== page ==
State Regulators Sue OCC Over FinTech Charter
11/01/2018The Conference of State Bank Supervisors (CSBS) has sued the Office of the Comptroller of the Currency (OCC) to prevent it from granting charters for special purpose national banks (SPNBs) to non-depository FinTech companies.
The CSBS filed the lawsuit upon the OCC’s announcement on July 31, 2018 that it would begin accepting these applications. The CSBS previously sued the OCC over its ability to provide SPNB charters in April 2017. The federal district court in D.C., however, dismissed the first suit for lack of subject matter jurisdiction and ripeness, stating that the OCC had not decided whether to grant SPNB charters to FinTech firms at that time.
The new CSBS lawsuit claims that the OCC’s decision exceeds the agency’s statutory authority under the National Bank Act (NBA), which mandates that the operations of federally chartered banks must be limited only to firms that engage in the “business of banking.” They argued that taking deposits plays an inherent role in the “business of banking,” therefore the OCC lacks the authority to award bank charters to non-depository institutions. The CSBS also believes the OCC’s decision to accept SPNB charters is in violation of the Tenth Amendment, in that the OCC’s oversight of non-depository institutions would preempt state regulation without Congressional authorization.
The CSBS also claimed that the OCC failed to adequately address public comments that expressed significant concerns with the SPNB charter, and that the charter’s preemption of state regulatory authority harms state regulators by undermining their ability to enforce existing laws and regulations. Further, the CSBS argued that the OCC did not follow the proper notice and comment procedures applicable to preemption interpretations under the NBA, but rather relied on informal feedback in response to its white paper and policy statement detailing the SPNB charter.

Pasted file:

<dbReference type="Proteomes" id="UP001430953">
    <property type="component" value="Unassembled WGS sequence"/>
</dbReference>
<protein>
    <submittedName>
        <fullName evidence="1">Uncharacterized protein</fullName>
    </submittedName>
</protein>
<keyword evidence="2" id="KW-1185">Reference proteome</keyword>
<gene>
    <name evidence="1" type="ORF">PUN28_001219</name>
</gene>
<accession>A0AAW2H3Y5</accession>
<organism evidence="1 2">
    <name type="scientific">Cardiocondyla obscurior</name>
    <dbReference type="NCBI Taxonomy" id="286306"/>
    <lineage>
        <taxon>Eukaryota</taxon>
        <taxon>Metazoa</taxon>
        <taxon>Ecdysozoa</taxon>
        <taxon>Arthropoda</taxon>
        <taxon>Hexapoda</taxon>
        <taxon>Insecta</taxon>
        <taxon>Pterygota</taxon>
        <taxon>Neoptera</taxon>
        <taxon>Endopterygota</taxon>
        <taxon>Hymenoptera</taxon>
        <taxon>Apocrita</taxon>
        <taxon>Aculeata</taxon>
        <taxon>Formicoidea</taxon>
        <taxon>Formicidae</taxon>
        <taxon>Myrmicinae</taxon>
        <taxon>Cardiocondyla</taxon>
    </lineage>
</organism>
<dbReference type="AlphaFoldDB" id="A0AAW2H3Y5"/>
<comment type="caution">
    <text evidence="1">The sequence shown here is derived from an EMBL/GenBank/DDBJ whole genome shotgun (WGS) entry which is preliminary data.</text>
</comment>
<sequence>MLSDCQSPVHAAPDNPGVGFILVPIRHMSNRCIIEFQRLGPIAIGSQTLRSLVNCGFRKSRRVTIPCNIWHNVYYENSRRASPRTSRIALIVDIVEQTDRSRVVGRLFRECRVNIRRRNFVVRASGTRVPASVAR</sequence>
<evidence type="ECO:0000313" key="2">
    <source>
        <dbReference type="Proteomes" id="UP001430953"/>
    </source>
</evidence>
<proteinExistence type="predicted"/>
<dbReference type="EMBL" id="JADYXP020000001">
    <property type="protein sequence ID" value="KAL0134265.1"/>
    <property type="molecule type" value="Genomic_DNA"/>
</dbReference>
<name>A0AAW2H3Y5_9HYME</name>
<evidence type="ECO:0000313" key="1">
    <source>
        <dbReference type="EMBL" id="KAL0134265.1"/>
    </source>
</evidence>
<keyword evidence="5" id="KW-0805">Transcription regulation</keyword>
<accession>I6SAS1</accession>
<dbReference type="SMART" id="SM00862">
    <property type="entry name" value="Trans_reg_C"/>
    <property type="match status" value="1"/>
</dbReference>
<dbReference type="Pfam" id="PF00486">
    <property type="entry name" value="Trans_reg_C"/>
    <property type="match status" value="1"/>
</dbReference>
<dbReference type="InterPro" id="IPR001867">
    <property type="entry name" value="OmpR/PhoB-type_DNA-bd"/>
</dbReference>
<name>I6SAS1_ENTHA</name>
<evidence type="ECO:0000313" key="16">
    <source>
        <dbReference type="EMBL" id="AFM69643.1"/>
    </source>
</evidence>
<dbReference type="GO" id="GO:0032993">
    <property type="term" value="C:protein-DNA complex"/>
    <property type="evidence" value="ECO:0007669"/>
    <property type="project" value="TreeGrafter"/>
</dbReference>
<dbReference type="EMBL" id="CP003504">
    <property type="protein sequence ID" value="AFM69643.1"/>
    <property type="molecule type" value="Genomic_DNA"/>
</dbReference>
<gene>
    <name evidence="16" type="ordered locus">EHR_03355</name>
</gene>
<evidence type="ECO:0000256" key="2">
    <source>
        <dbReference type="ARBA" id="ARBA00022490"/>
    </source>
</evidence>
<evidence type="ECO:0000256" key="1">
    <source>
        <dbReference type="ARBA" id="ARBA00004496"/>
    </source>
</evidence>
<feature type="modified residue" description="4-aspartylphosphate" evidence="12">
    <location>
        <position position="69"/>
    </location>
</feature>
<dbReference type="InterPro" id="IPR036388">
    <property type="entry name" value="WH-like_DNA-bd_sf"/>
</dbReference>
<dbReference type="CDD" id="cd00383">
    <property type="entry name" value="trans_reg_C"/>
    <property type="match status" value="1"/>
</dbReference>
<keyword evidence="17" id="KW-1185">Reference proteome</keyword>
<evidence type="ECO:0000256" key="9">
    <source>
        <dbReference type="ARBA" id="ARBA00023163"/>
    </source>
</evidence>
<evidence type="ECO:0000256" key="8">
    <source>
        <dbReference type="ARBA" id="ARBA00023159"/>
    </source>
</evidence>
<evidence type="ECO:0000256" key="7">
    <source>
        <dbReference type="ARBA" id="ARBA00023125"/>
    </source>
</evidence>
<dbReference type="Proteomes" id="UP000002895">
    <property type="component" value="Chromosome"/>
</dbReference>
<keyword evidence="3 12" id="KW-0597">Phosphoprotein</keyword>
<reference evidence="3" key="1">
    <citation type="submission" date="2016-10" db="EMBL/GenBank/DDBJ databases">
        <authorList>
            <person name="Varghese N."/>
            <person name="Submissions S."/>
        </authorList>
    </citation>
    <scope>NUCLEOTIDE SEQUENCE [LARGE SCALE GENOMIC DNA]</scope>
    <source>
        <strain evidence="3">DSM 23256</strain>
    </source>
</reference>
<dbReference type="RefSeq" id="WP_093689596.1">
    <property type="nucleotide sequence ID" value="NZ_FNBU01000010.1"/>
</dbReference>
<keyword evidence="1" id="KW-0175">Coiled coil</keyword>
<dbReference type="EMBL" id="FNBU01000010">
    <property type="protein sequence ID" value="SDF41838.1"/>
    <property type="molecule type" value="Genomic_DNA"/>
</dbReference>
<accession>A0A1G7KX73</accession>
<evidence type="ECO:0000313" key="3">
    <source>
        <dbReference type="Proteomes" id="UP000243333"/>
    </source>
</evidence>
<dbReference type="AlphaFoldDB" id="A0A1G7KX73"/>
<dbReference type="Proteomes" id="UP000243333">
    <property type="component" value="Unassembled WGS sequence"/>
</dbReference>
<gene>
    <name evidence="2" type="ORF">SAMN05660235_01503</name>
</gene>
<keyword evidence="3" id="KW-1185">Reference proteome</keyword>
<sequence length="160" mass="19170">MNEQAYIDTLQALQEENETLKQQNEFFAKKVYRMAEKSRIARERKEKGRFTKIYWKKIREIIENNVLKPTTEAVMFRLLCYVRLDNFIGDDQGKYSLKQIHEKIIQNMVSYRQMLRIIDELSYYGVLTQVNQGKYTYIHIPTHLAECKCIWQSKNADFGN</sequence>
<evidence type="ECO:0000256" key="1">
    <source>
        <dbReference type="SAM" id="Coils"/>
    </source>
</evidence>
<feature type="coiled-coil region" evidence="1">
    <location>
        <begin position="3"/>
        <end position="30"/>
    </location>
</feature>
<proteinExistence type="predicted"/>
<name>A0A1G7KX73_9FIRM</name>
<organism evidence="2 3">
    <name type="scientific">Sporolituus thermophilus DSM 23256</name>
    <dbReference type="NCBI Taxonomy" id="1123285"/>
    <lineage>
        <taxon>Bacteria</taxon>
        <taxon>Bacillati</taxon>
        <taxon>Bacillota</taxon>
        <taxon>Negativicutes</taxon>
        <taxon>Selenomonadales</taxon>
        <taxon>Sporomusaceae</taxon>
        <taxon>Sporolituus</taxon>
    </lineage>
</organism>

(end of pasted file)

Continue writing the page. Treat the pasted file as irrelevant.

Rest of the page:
This lawsuit follows a similar complaint recently filed against the OCC by Maria Vullo, the Superintendent of the New York Department of Financial Services, who claimed that the SPNB charter poses a threat to New York consumers and businesses. Superintendent Vullo argued that the risks associated with the SPNB charter include weakening of controls on predatory lending practices, creating more “too big to fail institutions” and putting smaller firms at a competitive disadvantage to large, well-capitalized FinTech firms.
Superintendent Vullo also claimed that the OCC has exceeded its statutory authority under the NBA and that the OCC’s decision to accept SPNB charters is in violation of the Tenth Amendment.
It remains to be seen what effect these lawsuits may have on the OCC’s ability to grant SPNB charters. However, in the meantime, Comptroller of the Currency Joseph Otting has said he expects the agency to be ready to approve or deny applications for the charters by mid-2019.